Countless emails wrongly blocked as spam after Cisco's SpamCop failed to renew domain name at the weekend
Re: Couldn't happen now?
Excel is the real software that all companies, big and small, run on. Most likely someone had made a spreadsheet or three, and when the Big Consultant came along, was told they were a critical part of operations. So they just created a rickety workflow around the spreadsheets.
Heck, they might have just created them on their own. Excel is involved somewhere in almost all Rube Goldberg IT disasters.
Oh yes, when I worked at an MSP, we had companies that were impressed by the staff, response time, proactive protection, etc. And we had "infrequent fliers" who only called when something broke very badly, often so rarely that it would be companies that I'd never heard of because the last time they spent a penny on anything IT was long before I started there. Now they have ransomware or a dead disk array, and it turns out their backups haven't worked in years and antivirus was long expired, because it was too expensive to get someone out to take a look at their little network even once a year or so, or get it set up to send basic system alerts. They end up finding out how much more expensive it can be for your business to shut down and rebuild it, especially the accounting side.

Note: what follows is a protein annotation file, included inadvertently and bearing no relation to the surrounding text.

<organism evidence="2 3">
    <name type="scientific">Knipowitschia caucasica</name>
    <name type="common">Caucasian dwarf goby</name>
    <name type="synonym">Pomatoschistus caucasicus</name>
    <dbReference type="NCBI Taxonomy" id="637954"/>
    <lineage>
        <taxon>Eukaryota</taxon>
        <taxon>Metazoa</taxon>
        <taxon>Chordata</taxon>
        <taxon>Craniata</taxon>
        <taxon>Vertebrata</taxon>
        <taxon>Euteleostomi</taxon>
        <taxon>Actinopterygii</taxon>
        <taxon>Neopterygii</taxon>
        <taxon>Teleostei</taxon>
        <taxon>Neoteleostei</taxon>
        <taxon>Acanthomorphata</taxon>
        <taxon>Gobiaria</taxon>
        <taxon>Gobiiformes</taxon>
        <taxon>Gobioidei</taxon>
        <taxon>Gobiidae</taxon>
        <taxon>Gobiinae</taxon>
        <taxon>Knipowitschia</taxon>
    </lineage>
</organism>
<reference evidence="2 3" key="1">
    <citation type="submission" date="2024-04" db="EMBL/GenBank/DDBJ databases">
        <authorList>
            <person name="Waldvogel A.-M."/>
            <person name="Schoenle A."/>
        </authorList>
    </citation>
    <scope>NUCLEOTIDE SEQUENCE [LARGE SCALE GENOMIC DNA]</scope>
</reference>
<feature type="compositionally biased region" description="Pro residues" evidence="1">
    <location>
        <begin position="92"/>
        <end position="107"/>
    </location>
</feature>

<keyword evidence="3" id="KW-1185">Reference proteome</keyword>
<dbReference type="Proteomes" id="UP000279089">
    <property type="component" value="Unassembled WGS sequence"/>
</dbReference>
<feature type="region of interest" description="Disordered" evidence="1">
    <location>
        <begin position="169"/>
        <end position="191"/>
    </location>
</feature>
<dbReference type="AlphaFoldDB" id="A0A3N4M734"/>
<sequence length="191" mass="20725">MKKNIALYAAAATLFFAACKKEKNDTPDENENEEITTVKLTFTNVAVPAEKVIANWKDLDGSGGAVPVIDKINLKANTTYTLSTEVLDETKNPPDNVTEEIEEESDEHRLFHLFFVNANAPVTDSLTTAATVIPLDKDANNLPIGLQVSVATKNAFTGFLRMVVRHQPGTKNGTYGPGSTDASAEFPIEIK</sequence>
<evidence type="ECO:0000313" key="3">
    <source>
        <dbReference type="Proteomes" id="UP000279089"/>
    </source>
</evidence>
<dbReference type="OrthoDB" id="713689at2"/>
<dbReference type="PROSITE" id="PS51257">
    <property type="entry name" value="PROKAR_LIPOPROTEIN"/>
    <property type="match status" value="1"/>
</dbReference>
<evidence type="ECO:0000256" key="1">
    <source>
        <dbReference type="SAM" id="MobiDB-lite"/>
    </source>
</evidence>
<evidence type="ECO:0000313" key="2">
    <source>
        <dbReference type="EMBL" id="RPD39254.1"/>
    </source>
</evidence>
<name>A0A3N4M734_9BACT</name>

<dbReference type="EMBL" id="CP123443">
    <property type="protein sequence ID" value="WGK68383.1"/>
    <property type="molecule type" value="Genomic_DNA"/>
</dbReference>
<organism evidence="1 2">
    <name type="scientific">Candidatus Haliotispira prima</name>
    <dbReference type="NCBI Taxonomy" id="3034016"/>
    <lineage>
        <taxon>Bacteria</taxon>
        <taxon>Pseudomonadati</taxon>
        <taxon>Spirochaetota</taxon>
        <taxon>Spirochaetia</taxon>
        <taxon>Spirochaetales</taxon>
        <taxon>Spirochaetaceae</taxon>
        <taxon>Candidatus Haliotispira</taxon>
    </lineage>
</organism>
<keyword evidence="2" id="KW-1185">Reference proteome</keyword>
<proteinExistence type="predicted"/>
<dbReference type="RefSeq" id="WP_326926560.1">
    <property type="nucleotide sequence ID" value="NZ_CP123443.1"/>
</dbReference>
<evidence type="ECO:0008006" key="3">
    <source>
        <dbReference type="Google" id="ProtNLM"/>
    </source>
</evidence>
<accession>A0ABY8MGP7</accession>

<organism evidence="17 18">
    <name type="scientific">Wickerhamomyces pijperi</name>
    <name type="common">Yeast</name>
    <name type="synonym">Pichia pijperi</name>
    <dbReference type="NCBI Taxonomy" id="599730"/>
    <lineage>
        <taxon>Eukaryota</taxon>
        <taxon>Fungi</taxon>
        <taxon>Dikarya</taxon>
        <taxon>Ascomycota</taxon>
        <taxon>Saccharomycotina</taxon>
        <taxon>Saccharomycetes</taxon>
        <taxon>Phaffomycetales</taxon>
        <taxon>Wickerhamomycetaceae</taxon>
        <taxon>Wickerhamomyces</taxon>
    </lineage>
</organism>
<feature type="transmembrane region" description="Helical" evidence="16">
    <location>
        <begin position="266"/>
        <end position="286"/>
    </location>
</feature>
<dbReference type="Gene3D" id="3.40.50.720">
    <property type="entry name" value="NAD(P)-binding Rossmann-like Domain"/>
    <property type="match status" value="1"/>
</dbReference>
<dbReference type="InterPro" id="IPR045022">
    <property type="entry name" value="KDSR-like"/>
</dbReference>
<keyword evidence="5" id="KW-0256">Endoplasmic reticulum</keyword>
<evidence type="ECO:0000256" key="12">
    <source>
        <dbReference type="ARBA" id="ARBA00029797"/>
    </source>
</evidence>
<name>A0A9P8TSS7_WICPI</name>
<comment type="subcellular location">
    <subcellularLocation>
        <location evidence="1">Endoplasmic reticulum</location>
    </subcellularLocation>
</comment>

India drops the bar on e-commerce seller's listings: You want to sell it? Tell us where it came from from then
Motorola Moto G 5G Plus: It won't blow your mind, but at £300 we're struggling to find much to grumble about
Likely to be supported